PINELLAS PARK — On a Thursday evening in October, standing straight and tall in his Armenian Armed Forces uniform, Lt. Col. Armen Zakaryan choked back tears as he stood before the congregation at his Pinellas Park church.
Earlier that week, word had spread that airstrikes from Turkish and Azerbaijani forces had leveled parts of the Armenian city of Artsakh in an ongoing dispute over who can lay claim to the tiny territory of Nagorno-Karabakh.
More than 200 Armenian soldiers and thousands of civilians were killed.
“I am here, but I wish to be there,” Zakaryan said then from the pulpit of St. Hagop Armenian Church, where he, his wife and three children have found a home during his assignment as Armenia’s representative to the U.S. Central Command Coalition at MacDill Air Force Base.
“I wish to be there to sacrifice my life for my homeland — I am ready for that. I am ready to be there with my friends, my brothers and sisters in arms to defend my homeland, but my government, my leadership, decided to keep me here.”
Nearly eight months later, Zakaryan still replays that night in his head. It was the low point in a 44-day war that ended in surrender by Armenia, a geographically isolated Middle Eastern country the size of Maryland and with a population of 3 million — about the same as the Tampa-St. Petersburg-Clearwater metropolitan area.
A treaty left Russian peacekeeping forces in charge of Nagorno-Karabakh and surviving Armenians — soldiers and civilians alike — were held as prisoners of war.
On Monday, three of those prisoners were released under international pressure. They join others who are slowly regaining their freedom. More than 200 are still being held, Zakaryan said. Human rights groups and Armenian officials say many are being tortured. Azerbaijan says detainees are being treated in accordance with the Geneva Conventions.
Armenia made headlines last month for its painful history of oppression. President Joe Biden used the word “genocide” to describe the death of some 1.5 million Armenians who were driven from their homeland by the Turks of the Ottoman Empire during the outbreak of World War I.
Previous U.S. presidents stopped short of using the word in their annual commemorations of the deadly deportation. They had been reluctant to complicate relations with Turkey, a NATO ally and important power in the Middle East.
Turkey, the nation carved from the Ottoman Empire after World War I, has rejected the genocide label, saying there was no concerted campaign and calling the number of dead a fraction of the Armenian claims. Decades of hostility have followed, culminating in last year’s war over Nagorno-Karabakh, a largely Armenian territory inside Azerbaijan.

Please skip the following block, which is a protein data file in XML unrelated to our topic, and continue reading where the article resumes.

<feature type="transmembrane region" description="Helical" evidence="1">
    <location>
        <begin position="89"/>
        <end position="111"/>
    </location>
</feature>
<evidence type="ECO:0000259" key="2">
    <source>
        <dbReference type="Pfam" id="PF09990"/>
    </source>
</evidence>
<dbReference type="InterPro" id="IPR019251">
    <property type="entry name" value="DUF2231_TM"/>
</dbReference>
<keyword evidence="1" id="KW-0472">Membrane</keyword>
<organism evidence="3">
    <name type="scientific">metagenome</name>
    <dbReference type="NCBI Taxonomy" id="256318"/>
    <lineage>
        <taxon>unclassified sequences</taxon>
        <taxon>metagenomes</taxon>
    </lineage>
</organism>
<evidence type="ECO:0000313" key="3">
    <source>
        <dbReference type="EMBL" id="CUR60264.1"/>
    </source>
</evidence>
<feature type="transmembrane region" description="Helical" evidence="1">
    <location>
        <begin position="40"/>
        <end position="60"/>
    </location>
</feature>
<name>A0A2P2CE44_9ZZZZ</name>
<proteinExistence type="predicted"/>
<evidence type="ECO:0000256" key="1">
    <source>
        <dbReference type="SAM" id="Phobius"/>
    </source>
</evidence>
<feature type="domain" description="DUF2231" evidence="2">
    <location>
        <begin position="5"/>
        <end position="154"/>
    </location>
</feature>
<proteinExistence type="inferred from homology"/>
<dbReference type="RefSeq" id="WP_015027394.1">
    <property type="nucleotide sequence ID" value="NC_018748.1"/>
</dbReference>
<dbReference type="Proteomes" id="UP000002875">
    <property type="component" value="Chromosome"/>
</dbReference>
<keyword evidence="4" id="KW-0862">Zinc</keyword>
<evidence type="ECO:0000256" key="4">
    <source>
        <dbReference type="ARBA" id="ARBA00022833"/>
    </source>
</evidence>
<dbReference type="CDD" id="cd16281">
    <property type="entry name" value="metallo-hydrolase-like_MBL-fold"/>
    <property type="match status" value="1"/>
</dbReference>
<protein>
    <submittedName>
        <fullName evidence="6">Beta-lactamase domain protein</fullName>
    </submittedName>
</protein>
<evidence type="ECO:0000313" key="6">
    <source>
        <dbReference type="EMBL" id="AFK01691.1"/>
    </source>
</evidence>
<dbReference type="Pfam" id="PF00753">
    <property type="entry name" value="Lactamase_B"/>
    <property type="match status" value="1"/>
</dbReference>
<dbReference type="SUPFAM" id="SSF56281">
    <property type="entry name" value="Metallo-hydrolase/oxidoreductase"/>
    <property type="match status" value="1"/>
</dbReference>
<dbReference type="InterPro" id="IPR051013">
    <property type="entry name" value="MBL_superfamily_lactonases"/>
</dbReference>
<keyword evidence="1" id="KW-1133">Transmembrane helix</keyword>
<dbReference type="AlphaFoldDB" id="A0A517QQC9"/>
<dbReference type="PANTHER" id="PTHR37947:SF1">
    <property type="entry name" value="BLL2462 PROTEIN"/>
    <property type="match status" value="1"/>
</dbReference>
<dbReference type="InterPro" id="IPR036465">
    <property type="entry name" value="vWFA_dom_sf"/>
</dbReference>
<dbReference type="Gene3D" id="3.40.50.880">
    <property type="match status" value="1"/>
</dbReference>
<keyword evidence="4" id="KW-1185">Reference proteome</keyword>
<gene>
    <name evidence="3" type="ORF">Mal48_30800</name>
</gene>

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Zakaryan is using his CentCom position to showcase the suffering that continues in his homeland.
“My mission is to share the truth about what’s going on in Armenia with anyone who will listen,” he said, “that we are a peaceful people who are acting in self-defense. Armenia cannot be victim to genocide again.”
For the first time, as his three-year assignment draws to a close in September, he sees hope that his message is getting across.
“You see, even the day after President Biden’s message, things in my country began to change for the better — just in one day,” he said. “Just knowing that they were heard, that across the world people were starting to try to understand what’s going on in their lives, that was all they needed.”
Zakaryan has spent nearly 20 years in the Armenian Armed Forces, rising through the ranks to become deputy chief of the nation’s international military cooperation branch. The branch is responsible for organizing the country’s communications with the United States and 27 other NATO member countries.
More than 50 countries have representatives working together in the CentCom Coalition, formed to combat terrorism in the wake of the 9/11 jihadi attacks on the United States. Turkey is also one of the members.
Working alongside his nation’s biggest adversary isn’t easy, Zakryan said, but it’s an important step towards securing an internationally recognized, truthful account of the situation in Armenia.
“Sometimes it’s hard, but I have to remember this is so important for my country,” Zakaryan said. “I actually have two representatives from our enemy camps here, and you can talk with them, you can give them messages, and you can help Armenians.”
He added, “We are part of an alliance.”
Zakryan called Armenia a peace-loving country. After the 9/11 attacks, Armenia small military sent officers to aid the U.S.-led military coalition in Afghanistan and Iraq and Armenian troops are still working with international coalitions in Kosovo and Lebanon.
Armenians at home and abroad are eager to set the record straight about their plight through history and today, said the Rev. Hovnan Demerjian, pastor of St. Hagop Armenian Church. Demerjian welcomed the renewed emphasis on human rights that is behind Biden’s declaration, saying warfare in Armenia might have been stopped had the U.S. taken this stand earlier.
Aiding in the cause, he said, is social media and its capacity to help more Armenians tell their story.
“Our fight is not with the people invading our country,” Demerjian said. “Our fight is against apathy and those unwilling to listen to the truth. But now we’re finally starting to win that war.”